Below please find ex­cerpts from his piece, edited by me for brevity and styl­istic con­sis­tency with my site. I have set his words in san serif type­face (Arial) to make it easy to sep­a­rate it from my words. Words in brackets were added by me to make Wal­lace’s ideas more understandable—especially given what I cut out from his words.


Definitely Politically Correct: cartoon by Nate Beeler about alternative facts.

Car­toon by Nate Beeler for The Columbus Dispatch.

Journalists should fight back

As a working jour­nalist, I’ve been deeply ques­tioning how we [jour­nal­ists] must change what we are doing to adapt to a gov­ern­ment that be­lieves in “al­ter­na­tive facts” and thrives on lies, in­cluding the lie of white racial superiority.

One of the di­ciest is­sues is that of “ob­jec­tivity.” Some argue that if we abandon our stance of jour­nal­istic neu­trality, we let the “post-fact” camp win. A few thoughts on ob­jec­tivity in this po­lit­ical moment:

•  Neu­trality isn’t real. Can people of color be ex­pected to give cre­dence to “both sides” of a dis­pute with a white supremacist—a person who holds un­sci­en­tific and morally rep­re­hen­sible views on the very na­ture of being human?

•  We can (and should) still tell the truth and check our facts. I think we are past the point where [our au­di­ences] ex­pect us to speak to a fic­ti­tious and ever-shifting center in order to ap­pear “neu­tral.”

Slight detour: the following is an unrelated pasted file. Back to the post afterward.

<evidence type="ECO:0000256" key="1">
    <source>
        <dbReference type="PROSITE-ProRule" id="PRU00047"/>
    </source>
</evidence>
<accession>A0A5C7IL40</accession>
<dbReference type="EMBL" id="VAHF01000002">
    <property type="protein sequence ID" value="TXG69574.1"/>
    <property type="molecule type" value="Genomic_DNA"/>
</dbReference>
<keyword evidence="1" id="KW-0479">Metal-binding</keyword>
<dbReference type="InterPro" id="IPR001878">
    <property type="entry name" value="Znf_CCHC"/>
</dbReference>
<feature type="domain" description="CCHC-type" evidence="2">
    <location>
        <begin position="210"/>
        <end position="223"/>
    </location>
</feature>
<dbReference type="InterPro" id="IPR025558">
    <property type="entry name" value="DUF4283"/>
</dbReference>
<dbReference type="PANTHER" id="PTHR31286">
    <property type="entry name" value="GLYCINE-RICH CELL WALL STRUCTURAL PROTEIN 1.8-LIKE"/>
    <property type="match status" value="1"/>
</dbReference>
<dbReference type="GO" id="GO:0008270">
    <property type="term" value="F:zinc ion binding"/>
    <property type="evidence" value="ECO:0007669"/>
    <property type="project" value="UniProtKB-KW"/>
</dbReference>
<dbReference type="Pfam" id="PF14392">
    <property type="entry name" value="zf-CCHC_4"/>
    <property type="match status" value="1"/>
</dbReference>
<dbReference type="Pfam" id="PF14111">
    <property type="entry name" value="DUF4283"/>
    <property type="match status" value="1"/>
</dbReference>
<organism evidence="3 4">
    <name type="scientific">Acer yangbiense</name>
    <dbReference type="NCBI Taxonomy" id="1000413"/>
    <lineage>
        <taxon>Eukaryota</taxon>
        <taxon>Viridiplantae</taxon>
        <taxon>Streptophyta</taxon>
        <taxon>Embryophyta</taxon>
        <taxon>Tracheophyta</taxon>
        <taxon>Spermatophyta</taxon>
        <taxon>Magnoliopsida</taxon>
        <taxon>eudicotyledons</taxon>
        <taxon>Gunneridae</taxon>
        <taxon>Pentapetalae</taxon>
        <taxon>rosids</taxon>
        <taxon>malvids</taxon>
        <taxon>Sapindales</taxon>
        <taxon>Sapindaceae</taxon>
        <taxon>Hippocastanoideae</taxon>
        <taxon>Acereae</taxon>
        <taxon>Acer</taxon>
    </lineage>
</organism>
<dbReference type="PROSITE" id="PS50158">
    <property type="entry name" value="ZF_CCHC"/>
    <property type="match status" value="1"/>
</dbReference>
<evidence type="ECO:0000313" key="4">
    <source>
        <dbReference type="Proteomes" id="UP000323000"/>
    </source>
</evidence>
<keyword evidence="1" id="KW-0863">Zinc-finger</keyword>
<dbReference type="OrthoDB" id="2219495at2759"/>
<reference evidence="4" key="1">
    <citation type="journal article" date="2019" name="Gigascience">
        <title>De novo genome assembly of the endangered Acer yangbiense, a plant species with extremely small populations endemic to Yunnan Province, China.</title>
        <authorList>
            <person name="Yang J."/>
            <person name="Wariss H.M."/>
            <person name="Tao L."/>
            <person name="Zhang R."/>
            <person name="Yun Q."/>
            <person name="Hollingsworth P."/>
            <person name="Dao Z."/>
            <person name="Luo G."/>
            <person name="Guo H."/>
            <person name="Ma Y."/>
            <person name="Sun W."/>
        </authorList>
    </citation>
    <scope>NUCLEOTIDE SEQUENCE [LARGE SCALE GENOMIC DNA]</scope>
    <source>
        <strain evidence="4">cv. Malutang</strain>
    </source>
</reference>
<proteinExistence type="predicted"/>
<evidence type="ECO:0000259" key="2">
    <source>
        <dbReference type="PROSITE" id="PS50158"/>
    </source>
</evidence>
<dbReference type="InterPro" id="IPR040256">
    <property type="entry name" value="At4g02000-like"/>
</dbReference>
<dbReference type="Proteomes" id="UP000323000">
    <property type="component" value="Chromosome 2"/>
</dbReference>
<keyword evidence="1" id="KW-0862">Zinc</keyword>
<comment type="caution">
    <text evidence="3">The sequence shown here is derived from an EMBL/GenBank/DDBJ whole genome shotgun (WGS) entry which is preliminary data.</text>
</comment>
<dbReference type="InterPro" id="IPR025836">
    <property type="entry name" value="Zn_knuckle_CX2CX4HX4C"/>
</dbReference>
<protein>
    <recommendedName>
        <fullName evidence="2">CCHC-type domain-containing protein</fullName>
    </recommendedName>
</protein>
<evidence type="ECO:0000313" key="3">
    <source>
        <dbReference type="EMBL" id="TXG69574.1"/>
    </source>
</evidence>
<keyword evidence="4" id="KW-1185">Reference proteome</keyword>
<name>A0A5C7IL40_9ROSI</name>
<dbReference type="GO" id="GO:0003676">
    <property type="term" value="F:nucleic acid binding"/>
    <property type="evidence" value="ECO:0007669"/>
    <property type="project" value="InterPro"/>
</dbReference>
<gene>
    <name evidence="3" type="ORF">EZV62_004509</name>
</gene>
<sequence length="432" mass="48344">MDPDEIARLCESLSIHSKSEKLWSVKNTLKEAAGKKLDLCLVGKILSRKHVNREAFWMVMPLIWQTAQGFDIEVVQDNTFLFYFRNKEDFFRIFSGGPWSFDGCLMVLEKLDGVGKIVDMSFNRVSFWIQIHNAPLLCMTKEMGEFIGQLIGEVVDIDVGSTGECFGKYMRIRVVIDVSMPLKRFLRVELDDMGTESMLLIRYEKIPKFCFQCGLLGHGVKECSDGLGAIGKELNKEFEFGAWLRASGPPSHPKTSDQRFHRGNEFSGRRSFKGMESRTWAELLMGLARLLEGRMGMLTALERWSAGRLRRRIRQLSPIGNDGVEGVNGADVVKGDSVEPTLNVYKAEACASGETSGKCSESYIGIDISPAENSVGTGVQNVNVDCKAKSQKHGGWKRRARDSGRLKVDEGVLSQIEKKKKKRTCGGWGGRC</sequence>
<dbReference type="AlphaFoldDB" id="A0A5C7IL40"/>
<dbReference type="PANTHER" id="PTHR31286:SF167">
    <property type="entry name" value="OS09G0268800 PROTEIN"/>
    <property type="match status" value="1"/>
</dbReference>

We can check our facts, tell the truth, and hold the line without pre­tending that there is no eth­ical basis to the work that we do.

•  Jour­nal­ists should fight back! As the status quo in this country shifts, we must de­cide whether we are going to shift with it. It seems clear that these shifts will not ben­efit those of us in the in­dustry who care about truth-telling and about holding power accountable. 

In­stead of waiting and seeing [and] re­acting as jour­nal­ists are ar­rested, [as] free­doms of speech cur­tailed, [and as] gov­ern­ment num­bers lied about, I pro­pose that we need to be­come more shame­less, more raw, [and] more honest with our­selves and our au­di­ences about who we are, and what we are in this for.